Home  •   Field Guide  •   Forums  •    Unread Posts  •   Maps  •   Find a Hike!
| Page | Discussion | View source | History | Print Friendly and PDF

Cape Meares Hike

From Oregon Hikers Field Guide

This page is marked as a Lost Hike. The "trail" may be dangerous and hard to follow and is not recommended for beginning hikers without an experienced leader. Carry detailed maps of the whole area and/or a GPS unit and compass.
TKO put tools to trail here.png
Cliffs north of Cape Meares (bobcat)
Pyramid Rock from Cape Meares Beach (bobcat)
Cape Meares Lighthouse (bobcat)
Pillar and Pyramid Rocks, Cape Meares (bobcat)
Octopus Tree, Cape Meares State Scenic Viewpoint (bobcat)
Cape Meares loop with road sections shown in green (not a GPS track) (bobcat) Courtesy: National Geographic Topo

Contents

Hike Description

This approach to the popular tourist sites at Cape Meares is for the more adventurous. In fact, it makes use of an official section of the Oregon Coast Trail that rises from the beach near the community of Cape Meares. The caveat is that this trail passes near the same slow-moving landslide that has, seemingly permanently, closed the road from Tillamook Bay to the Cape Meares Lighthouse. The trail has not been maintained, so it can be brushy and rough in places, and there are probably downed trees. However, it does provide more solitude, involves a somewhat shorter driving approach, and is more of a hike than the Cape Meares Lighthouse Hike, with which it connects. The hike is best begun one hour before the low tide point as the beach gets cut off at high tide. You will also need to do a couple of short road walks to complete the hike described below.

Start from the beach at low tide. The upper beach is driftwood-strewn. You can look back and admire the sandy expanses up the Bayocean Spit and get views of Pyramid Rock off the point of Cape Meares. The beach is sandy at first heading south towards Cape Meares, then cobbly, then bouldery, and finally there’s a clamber over slick gray mudstone. This last part is difficult to negotiate at high tide. There are roots and old tree remnants sticking out of the eroded mudstone slope facing the beach. Past the gray mudstone, close to the end of the beach, you can see the arches and caves under Cape Meares' cliffs. The trail leaves the beach where a rope helps you up a slick soft gully.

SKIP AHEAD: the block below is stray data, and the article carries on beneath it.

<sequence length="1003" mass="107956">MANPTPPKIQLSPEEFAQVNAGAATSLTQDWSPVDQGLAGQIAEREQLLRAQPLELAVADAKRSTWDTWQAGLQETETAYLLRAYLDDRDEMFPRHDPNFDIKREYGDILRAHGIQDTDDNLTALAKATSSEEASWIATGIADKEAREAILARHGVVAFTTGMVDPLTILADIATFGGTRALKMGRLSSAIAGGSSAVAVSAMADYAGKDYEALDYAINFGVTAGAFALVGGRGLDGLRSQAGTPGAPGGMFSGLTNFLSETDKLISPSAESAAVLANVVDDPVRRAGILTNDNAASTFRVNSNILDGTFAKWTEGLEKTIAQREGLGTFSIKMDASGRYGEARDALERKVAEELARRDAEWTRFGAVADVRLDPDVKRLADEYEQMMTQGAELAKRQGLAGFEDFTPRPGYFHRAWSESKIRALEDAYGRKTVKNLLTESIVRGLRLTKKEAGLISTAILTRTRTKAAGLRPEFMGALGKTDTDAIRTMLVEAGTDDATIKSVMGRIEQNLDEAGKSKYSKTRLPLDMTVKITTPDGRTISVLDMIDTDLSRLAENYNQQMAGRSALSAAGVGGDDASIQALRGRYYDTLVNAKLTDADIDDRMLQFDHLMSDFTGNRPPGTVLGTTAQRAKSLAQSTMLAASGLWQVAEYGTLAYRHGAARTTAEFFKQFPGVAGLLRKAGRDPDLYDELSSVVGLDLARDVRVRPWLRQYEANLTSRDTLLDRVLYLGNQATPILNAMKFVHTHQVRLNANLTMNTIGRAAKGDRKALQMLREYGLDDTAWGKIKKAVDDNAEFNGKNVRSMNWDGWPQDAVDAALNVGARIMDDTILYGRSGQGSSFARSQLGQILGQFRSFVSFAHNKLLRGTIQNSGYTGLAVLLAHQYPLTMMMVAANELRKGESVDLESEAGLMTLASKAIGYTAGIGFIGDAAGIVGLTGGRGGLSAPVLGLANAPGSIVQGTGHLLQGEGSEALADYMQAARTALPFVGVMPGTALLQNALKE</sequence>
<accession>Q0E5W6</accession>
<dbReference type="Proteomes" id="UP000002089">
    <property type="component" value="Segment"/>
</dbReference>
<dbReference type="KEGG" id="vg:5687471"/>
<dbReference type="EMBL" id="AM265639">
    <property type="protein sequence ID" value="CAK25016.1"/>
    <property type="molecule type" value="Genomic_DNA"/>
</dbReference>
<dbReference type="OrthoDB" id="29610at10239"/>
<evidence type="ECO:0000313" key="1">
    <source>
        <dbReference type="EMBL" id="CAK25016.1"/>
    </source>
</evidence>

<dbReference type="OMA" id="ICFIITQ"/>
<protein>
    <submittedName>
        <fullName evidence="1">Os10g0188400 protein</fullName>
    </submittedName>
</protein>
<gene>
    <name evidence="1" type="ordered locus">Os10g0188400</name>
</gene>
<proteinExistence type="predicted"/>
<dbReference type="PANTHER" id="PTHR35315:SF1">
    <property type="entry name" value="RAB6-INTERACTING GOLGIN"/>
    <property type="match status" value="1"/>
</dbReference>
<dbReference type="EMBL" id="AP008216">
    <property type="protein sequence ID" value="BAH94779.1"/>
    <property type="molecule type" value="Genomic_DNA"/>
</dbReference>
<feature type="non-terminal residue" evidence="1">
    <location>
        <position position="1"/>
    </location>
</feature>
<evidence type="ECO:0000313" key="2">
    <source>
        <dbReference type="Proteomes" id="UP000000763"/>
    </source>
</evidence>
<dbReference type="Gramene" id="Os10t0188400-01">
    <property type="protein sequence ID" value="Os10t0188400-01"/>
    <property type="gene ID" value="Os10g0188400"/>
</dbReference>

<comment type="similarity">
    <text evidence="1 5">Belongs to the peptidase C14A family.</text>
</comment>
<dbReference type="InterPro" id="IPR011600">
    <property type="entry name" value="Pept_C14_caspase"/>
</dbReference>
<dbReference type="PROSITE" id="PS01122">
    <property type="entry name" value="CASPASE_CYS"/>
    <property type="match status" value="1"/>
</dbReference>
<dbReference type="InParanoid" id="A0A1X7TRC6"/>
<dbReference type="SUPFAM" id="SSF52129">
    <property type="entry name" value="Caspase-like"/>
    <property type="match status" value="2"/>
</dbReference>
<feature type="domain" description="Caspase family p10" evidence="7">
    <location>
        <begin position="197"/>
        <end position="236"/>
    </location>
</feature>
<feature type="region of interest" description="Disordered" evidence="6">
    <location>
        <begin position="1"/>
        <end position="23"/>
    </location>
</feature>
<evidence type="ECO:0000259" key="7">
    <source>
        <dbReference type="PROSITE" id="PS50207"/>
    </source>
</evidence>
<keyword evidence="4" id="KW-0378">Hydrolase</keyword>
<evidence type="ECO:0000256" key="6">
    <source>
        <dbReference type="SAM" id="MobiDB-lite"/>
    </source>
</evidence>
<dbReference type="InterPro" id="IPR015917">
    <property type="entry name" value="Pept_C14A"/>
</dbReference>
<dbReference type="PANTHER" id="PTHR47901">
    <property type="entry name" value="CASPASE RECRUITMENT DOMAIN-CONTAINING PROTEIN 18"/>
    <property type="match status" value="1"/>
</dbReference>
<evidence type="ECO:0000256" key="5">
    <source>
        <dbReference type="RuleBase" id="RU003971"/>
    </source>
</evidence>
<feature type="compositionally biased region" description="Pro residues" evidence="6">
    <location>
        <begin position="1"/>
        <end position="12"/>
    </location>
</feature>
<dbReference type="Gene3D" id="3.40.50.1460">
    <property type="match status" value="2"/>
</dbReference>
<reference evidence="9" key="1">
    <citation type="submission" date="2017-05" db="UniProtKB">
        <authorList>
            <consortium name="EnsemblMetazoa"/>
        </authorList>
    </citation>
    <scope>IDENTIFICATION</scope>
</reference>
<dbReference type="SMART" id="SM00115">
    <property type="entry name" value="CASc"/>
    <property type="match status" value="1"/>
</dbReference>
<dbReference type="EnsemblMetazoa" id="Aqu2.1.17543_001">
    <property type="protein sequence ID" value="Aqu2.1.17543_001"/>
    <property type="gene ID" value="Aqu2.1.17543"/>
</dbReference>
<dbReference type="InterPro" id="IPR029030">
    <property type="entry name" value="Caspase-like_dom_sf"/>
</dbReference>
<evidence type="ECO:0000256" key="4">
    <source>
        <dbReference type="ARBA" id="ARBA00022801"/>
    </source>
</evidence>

The route heads up above a swamp fringed with alder and sword fern into the Cape Meares National Wildlife Refuge, making seven short switchbacks to a trail junction. A marker shows the trail heading to the left is the high tide route. However, this trail has been buried under a muddy slide several yards farther on. From the junction, go right and make a wide switchback up. There are views of Bayocean Spit, the hills behind Garibaldi, Tillamook Head and Saddle Mountain. The trail drops slightly in a traverse and then switchbacks up in spruce and hemlock forest for more views north. Then you'll hike up through a salmonberry thicket and switchback to pass under a fallen spruce. There are four more switchbacks and then a traverse on a muddy section of trail. Another switchback takes you up in lush forest with an understory of sword fern, deer fern, salal, and salmonberry. Reach a junction near the Big Spruce Trailhead, and go right for the Big Spruce.

This trail is graveled and heads up in old growth spruce and hemlock. Salal is the principle understory plant, and there has been much blowdown in the surrounding forest. The trail drops to the Big Spruce, now Oregon’s biggest Sitka since the Klootchy Creek Giant fell in 2007. There is a little loop around the tree, which is snapped off at the top. The trail that once led from here to the Cape Meares Light Trailhead was buried under piles of old-growth Sitka Spruce in February 1996, so you'll need to return to the Big Spruce Trailhead.